When speaking with a potential website designer, be sure to spend time sharing your vision for what the website will do 1, 6, 12 and 24 months down the line.  Where do you want your online business to be in 3 years from now?  How often do you plan to redesign the look of your website?  What new additions do you plan to make to it down the line?  How will you keep the website updated, stable and secure from hackers or malware?

It’s hard to know exactly how your business will grow down the line.  But it’s a good idea to have a regular review of how your website is running and the best way to adjust it for future developments.  Just like a house, if you expand your family, you might have to add a room or two to accommodate your new children.

Plan your website with the future in mind and it will serve your business as the years go on.

Myth #3: Websites are Cheap

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Make the investment to get the results

Reality: Technology is Cheap.  Knowledge and Experience are Expensive

I often have clients ask me, “If things like WordPress are free, and hosting is just a few dollars a month, then why is building a website so expensive?”.

The truth is, you aren’t actually paying for the technology of a website.  These days the technology is all fairly common place and affordable.  It is a mistake to think that buying a website means you are buying just the technology behind the website.

What you’re actually paying for is the understanding of how to use that technology to align with the goals of your organization or business.  You’re paying for the many years of experience and knowledge that your website developer and designer have under their belts to build you the best possible website for your needs.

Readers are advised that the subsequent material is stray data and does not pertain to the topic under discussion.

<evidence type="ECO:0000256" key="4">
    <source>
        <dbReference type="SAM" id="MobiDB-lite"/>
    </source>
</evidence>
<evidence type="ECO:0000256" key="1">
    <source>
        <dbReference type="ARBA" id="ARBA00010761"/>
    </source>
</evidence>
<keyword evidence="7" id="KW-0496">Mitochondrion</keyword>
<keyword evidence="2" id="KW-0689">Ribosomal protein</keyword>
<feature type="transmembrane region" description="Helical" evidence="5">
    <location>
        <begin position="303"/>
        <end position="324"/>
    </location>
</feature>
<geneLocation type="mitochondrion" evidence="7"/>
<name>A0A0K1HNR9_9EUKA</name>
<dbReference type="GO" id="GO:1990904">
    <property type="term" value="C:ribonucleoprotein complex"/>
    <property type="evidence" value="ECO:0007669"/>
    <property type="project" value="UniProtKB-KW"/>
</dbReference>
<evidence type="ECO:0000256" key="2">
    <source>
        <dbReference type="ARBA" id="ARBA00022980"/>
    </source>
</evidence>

Again, if we’re talking about a house, you aren’t just paying for the wood, wiring or pipes that go into the construction of your house.  You’re paying for an architect who understands how those work together, and a carpenter, electrician and plumber who know how to implement those tools in a way that won’t bring your house down around you in the middle of the night.

I’ve often come across clients who tried to do things the cheap way, only to need their websites fixed down the line.  Some are so poorly set up and ready for collapse that it ends up costing them more to fix the site than it would have to have built it the right way in the beginning.

If you care about your business, then you should care about your website.  It is the public face of your organization and, these days, the first place most people will hear about you.  Give your company a home on the web that it deserves, and invest for results.

So, what does all this mean?

We covered three small paradigm shifts that are important to make when thinking about building your website:

  1. Your website designer doesn’t work for you, they work with you.  You are essential to this process so don’t shirk your responsibilities.
  2. Launching the website is just the beginning of the work.  Work with your website designer to figure out a game plan to keep you going strong 6, 12 or 24 months down the line.
  3. Pay for the knowledge and experience to build the right site for you.  Websites aren’t a product, they’re an investment in your business.  Set yours up the right way to ensure success in the future.

Whatever web designer you work with will thank you for understanding the truth behind these three myths about the web design process.  To make sure your website project is enjoyable, educational and effective, be sure you keep these in mind as you move forward.

And if you have any questions or would like to know more about how Akamai Websites can help you, just contact us and we’ll get back to you right away to talk shop.